foremost in my earlier response.

            > That phase is, of
            > course, a crucial one: it's the foundational phase for later developments.
            > You've made some important points about that phase and I thank you for
            > offering those.

            > At the same time, however, I do want to point out that my own query
            > extends beyond that phase. To begin clarifying some particulars, let me
            > ask the following question: did the development of a technology which
            > could enable a very concrete realization of the biblical canon, i.e., a
            > development that enabled the entire content to be reproduced in a single
            > tome such as one of the Great Uncials, culminate in around the 4th
            > century?

            The evidence suggests that it became a physical reality then.

            > Does that era and its artifacts represent the high point of the
            > development process, or is it more like the crest of a plateau? Relevant
            > to my inquiry in this thread, after this point in history did the
            > production of similar tomes become more commonplace?

            Yes, more commonplace, but hardly common. These "pandects" were both
            expensive and time consuming (expensive in that sense, too) to produce, and
            probably were made for special purposes such as new and important churches
            and/or church/monastery libraries (the evidence of corrections, e.g. in
            Sinaiticus, shows that some of them were used for some sort of "study").
            But in general, they would have been bulky and awkward to use, and thus
            perhaps in some sense as much for "show" as for "utility."

            > That is an abstract question. To resolve it into the form of a more
            > tangible one, I would ask the following: are full LXX exemplars (or Bibles
            > that contain both OT and NT), judging from extant evidence, more common
            > after the 4th century than they were in the 4th century?

            Yes, in the sense that they probably didn't exist at all prior to the 4th
            century, so their presence after that was in some sense "more common." But
            you are right that not many of them have survived from any period when
            manuscripts were produced by hand (the "manu" part).

            > Looking over the
            > Verzeichnis, it seems to me they were no more common in later centuries,
            > i.e., prior to the advent of the printing press, than they were in the 4th
            > century. But I see myself as only in the beginning stages of working with
            > the Verzeichnis and of trying to draw from it an understanding of some
            > larger issues of LXX history and text tradition. Your input on this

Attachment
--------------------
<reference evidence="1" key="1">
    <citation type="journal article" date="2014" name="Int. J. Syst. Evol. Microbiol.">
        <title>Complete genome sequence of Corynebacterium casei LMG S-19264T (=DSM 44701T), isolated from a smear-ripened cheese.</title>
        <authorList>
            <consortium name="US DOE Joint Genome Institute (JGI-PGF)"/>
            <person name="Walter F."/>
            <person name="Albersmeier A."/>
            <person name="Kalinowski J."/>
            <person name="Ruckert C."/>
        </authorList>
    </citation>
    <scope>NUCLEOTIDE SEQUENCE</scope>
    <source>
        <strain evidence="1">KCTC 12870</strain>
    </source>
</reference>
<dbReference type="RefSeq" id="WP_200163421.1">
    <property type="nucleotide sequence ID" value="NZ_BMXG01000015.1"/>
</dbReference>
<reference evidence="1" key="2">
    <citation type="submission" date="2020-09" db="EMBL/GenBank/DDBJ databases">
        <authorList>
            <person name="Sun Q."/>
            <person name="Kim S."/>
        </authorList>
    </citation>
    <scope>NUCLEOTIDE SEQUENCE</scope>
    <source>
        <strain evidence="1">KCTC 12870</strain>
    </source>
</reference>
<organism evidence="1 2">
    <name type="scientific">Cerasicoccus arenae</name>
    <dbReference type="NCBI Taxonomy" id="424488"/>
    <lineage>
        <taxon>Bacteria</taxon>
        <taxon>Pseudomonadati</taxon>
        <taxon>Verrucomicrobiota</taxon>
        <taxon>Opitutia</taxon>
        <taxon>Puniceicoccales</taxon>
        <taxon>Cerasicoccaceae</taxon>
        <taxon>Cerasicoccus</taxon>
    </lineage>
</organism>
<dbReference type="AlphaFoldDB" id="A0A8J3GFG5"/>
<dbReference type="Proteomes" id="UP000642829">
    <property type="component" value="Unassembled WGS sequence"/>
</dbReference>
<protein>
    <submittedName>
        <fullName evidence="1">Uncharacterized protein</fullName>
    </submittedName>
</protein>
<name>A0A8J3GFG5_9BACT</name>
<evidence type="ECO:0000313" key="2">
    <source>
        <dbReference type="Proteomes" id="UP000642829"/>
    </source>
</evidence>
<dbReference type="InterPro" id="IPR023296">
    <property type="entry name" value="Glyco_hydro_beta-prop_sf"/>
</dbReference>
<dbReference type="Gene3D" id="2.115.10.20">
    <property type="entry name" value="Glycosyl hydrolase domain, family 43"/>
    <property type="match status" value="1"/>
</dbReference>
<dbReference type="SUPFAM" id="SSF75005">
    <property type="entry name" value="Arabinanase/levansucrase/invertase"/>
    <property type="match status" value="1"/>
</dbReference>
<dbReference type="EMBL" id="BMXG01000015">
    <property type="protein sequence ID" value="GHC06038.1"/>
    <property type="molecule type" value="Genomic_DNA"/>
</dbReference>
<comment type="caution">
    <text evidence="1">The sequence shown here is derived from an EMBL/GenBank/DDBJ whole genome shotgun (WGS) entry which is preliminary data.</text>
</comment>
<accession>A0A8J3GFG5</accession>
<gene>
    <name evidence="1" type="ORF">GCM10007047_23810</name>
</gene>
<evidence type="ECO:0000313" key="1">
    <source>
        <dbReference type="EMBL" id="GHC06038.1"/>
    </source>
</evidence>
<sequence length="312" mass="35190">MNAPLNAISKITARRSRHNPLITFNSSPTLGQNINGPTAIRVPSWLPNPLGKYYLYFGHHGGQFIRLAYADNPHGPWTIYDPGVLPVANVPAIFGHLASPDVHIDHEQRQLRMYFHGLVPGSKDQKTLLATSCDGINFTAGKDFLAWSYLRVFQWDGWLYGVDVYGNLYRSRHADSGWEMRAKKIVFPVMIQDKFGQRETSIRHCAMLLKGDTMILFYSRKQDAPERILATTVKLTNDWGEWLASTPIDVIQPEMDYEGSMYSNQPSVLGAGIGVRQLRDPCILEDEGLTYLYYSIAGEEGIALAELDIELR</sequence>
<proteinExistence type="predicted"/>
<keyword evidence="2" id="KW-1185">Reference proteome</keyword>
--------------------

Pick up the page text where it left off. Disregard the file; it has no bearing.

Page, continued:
> question would be appreciated.

            > More to the point, could I ask that you speak to the legitimacy of the
            > following statement: judging from extant manuscript evidence, full LXX
            > exemplars (full in the sense defined in my previous post) were rarely
            > produced in the pre-printing-press era. Does that seem a legitimate way to
            > sum up the state of affairs presented by the LXX ms record? Again, bearing
            > in mind that what is being spoken of is not limited to the 4th century but
            > is rather posited about the entire history during which the LXX was being
            > hand-copied (i.e., up to at least the 15th century).

            Yes, I'd say that is an accurate statement.

            > One might wish to qualify this statement, if, in fact, it is a sound
            > characterization, by pointing to the fragmentary nature of much of the ms
            > evidence. Perhaps a safer summary statement would be: judging from extant
            > manuscript evidence, full LXX exemplars were rarely produced in the
            > pre-printing-press era; but so much of the evidence is in a fragmentary
            > state that a confident assessment of what was the full scope of the works
            > from which the fragments remain cannot be made.

            That is more careful, but my impression is that the fragmentary materials
            tend to be from the earlier period, and thus don't occasion much of a change
            in the situation. What does need to be taken into consideration is what I
            would call "conceptual unity," which is not necessarily "physical unity."
            That is, scribes and scriptoria probably produced multi-volumed sets of
            scripture of which not all of the volumes have survived. That would be
            "fragmentary" in another sense. When a volume of the prophets, for example,
            calls itself something like "part 3," it may be a sub-section of a larger
            physical unit that consisted of several codices representing "the
            scriptures." Or it may only be a section of a conceptual unity (several
            parts), of which for whatever reason only this part was copied and
            circulated (Psalms, for example, or the Gospels).